4. Iterative and fluid operations
Organizations should focus on continuous improvement. A mindset of continuous improvement helps organizations identify vulnerabilities, address them, and make progress based on that. This includes a regular and conscious examination of organizational practices and enhances them. This is clearly dependent on the culture of the organization and the behavior of the leaders.
5. Collaboration across organizational boundaries
In addition, interdisciplinary collaboration plays an important role as well. Promoting collaboration across departments and areas fosters a holistic approach to problem-solving and decision-making. This interdisciplinary collaboration helps organizations tackle complex challenges and adapt more effectively to uncertainties or changes.
6. True learning environment
Closely related to the previous points, organizations need to address knowledge sharing. By fostering a culture of knowledge sharing and learning they can leverage the collective intelligence and experiences of employees. Sharing best practices, insights, and lessons learned improves an organization's ability to respond and adapt to new situations.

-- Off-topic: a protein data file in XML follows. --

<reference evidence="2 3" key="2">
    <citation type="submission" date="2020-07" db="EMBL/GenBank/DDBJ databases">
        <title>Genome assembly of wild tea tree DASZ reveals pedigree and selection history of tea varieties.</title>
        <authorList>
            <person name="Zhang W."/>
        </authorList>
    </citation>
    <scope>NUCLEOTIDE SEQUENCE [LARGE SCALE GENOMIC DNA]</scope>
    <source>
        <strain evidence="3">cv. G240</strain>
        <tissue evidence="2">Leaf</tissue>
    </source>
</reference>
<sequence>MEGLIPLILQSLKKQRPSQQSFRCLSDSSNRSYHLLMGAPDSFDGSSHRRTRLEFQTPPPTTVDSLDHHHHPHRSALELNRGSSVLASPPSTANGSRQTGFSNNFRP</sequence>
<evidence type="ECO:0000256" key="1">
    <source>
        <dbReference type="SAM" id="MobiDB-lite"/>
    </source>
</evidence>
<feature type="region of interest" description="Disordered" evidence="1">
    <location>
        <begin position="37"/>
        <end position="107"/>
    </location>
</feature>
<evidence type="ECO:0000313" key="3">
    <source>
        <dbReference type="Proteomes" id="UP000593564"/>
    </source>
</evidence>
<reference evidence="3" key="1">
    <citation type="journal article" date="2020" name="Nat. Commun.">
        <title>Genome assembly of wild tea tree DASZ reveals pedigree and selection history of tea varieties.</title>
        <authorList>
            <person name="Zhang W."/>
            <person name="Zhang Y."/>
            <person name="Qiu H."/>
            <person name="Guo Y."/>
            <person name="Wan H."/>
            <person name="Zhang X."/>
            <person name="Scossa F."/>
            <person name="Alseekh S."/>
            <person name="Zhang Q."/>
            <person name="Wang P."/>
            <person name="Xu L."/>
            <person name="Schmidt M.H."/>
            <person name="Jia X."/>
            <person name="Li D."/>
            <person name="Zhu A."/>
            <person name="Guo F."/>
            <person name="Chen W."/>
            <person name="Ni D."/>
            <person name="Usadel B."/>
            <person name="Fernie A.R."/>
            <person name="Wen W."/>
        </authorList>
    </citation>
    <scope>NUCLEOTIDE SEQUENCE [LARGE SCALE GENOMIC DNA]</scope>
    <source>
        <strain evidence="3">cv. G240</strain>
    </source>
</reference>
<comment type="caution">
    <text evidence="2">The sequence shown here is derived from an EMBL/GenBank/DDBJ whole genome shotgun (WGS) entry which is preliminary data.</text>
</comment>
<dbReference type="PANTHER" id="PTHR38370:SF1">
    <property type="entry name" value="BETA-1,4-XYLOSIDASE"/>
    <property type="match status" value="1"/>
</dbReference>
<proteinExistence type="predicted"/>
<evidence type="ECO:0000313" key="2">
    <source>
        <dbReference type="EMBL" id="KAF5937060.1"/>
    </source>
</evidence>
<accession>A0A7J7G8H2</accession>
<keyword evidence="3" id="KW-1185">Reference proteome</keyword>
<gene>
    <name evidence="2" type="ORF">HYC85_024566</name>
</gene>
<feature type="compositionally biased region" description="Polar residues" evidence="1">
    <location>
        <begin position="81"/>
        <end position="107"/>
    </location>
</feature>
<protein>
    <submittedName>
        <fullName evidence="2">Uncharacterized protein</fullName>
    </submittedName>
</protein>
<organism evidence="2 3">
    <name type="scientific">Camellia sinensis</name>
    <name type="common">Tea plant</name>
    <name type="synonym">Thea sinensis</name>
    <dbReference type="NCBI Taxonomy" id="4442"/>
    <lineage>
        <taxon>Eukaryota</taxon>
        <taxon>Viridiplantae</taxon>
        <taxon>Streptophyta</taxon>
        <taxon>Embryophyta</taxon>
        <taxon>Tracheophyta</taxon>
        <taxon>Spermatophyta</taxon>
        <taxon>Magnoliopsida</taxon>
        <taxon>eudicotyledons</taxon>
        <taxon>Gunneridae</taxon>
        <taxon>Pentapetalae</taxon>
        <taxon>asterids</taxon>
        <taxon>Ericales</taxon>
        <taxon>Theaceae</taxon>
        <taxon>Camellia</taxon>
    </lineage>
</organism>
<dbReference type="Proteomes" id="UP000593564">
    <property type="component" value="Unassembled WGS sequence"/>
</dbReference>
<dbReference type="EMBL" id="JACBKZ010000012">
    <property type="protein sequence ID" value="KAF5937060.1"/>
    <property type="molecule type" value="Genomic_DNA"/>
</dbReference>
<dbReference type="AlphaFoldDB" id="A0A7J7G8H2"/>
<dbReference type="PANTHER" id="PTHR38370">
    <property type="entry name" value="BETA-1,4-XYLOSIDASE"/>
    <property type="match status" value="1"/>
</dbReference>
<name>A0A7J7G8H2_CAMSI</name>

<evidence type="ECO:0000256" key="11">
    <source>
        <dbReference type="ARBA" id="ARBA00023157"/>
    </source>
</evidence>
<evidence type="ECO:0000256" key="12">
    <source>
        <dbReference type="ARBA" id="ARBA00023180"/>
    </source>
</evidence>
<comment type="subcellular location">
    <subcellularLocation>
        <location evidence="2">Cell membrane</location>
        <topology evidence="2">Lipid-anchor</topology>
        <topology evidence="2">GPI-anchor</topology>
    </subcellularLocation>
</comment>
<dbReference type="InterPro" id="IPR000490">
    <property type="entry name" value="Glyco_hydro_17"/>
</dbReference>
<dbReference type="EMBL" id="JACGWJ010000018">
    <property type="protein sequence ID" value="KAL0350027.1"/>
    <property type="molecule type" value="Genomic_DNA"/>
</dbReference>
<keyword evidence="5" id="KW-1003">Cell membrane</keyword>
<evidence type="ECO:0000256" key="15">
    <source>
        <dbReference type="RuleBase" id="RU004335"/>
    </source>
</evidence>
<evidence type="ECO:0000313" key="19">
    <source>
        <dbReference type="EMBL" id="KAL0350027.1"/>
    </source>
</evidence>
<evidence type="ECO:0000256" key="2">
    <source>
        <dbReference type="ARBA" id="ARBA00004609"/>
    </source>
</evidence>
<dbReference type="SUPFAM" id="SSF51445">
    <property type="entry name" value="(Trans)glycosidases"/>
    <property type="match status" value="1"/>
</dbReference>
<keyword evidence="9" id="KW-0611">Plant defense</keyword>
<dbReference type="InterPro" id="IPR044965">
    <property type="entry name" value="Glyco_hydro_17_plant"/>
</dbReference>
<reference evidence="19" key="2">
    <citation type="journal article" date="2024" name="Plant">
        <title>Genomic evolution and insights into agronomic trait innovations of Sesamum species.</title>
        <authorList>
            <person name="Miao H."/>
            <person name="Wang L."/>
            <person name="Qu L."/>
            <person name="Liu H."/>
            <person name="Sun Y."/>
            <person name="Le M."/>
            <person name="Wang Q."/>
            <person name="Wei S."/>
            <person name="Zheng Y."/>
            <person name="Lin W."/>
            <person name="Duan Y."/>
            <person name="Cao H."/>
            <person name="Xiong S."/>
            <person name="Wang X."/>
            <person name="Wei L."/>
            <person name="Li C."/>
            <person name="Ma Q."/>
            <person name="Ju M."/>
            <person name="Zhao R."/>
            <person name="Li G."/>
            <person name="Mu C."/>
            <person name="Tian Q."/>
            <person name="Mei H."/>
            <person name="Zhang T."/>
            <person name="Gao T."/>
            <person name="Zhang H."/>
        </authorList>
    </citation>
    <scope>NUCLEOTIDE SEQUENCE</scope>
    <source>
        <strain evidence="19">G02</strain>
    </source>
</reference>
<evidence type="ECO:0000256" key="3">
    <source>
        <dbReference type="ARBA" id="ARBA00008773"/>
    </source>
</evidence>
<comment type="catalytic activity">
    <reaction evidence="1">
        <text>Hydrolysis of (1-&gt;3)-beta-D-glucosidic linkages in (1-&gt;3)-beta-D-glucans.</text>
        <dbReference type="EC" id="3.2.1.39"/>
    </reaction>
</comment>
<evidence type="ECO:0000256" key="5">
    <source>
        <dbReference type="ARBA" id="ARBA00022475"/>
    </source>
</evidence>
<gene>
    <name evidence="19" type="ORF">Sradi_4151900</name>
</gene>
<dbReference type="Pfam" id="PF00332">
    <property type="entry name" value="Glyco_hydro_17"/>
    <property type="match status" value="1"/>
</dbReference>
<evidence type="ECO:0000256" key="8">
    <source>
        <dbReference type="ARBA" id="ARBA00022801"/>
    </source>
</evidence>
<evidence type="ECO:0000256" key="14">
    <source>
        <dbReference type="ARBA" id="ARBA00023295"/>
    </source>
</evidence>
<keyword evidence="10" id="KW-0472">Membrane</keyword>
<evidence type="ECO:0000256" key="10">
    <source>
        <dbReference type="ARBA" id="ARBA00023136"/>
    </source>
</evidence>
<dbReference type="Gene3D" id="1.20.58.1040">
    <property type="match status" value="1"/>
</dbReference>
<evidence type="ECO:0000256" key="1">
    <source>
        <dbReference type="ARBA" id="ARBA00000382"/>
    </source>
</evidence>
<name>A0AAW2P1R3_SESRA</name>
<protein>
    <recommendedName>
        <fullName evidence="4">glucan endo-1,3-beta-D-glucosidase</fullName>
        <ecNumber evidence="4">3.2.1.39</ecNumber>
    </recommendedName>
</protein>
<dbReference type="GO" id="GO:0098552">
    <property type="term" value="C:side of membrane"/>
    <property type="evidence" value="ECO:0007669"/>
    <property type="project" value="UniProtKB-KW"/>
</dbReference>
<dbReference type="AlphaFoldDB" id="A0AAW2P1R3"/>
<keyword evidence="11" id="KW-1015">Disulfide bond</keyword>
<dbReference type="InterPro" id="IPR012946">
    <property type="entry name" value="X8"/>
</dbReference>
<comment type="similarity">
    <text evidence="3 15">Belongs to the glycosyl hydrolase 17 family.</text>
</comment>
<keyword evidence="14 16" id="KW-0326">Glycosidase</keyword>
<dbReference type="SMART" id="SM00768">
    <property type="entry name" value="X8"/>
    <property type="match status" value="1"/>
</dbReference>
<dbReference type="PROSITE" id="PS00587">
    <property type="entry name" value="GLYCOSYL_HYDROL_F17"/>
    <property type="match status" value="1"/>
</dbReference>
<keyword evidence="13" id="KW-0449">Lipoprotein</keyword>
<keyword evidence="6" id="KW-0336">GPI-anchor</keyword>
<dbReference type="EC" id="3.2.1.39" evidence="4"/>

7. Value and trust based partnerships
Turning the focus more outward, the relevance of market relationships must be emphasized. Strong relationships with customers, suppliers, and other stakeholders are essential for business resilience. By understanding market dynamics and maintaining positive relationships, adaptability to change can be optimized, and viability can be extended.
8. Financial room to navigate
As a prerequisite for the implementation of many of the above points, securing necessary resources is crucial. Resilient organizations have secured the necessary financial, technological, and human resources to withstand disruptive events. Strategic allocation of existing resources is crucial to maintain the required dynamics. This factor also fuels the relevance of organizational culture, as the shortage of skilled workers can only intensify in the coming years and organizations will increasingly compete for the best minds. Here, the culture of the respective company is one of several important factors.